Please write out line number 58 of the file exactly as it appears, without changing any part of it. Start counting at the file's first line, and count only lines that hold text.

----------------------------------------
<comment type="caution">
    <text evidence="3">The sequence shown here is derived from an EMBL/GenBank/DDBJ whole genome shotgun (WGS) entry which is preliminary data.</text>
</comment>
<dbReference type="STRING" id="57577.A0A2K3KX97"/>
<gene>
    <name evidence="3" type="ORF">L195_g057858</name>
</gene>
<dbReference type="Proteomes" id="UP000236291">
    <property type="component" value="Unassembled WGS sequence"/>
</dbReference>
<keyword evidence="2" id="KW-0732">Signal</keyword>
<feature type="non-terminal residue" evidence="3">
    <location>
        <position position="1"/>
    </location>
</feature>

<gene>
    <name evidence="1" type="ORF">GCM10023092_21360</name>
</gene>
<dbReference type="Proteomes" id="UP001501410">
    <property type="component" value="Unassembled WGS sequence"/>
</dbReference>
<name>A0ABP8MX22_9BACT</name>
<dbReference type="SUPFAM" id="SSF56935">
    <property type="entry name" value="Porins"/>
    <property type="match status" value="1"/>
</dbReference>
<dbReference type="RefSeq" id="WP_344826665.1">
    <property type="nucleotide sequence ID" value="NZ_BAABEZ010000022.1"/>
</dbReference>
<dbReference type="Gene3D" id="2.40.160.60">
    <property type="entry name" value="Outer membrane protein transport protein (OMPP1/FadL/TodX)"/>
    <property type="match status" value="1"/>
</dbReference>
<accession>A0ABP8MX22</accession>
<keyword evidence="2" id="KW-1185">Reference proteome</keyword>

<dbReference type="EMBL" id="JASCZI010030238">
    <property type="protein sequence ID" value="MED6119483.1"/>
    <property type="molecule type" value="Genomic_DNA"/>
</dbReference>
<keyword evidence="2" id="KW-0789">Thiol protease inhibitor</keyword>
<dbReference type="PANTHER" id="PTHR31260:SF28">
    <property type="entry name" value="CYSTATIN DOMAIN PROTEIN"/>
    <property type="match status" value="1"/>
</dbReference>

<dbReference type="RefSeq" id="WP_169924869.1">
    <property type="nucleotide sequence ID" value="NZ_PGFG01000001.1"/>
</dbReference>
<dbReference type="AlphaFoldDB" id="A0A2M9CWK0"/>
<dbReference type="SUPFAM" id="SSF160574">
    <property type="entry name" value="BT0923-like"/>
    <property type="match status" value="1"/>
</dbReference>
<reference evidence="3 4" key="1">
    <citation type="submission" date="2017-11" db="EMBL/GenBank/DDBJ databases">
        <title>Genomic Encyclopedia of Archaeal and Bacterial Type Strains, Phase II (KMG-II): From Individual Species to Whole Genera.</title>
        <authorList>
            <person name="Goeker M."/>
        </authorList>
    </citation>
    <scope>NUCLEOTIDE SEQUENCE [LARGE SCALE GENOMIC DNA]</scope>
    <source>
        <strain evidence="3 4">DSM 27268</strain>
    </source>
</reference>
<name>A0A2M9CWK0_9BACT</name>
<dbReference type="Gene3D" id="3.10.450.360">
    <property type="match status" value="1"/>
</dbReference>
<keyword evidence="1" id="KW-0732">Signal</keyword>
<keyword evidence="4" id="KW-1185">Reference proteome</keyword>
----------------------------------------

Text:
            <person name="Goeker M."/>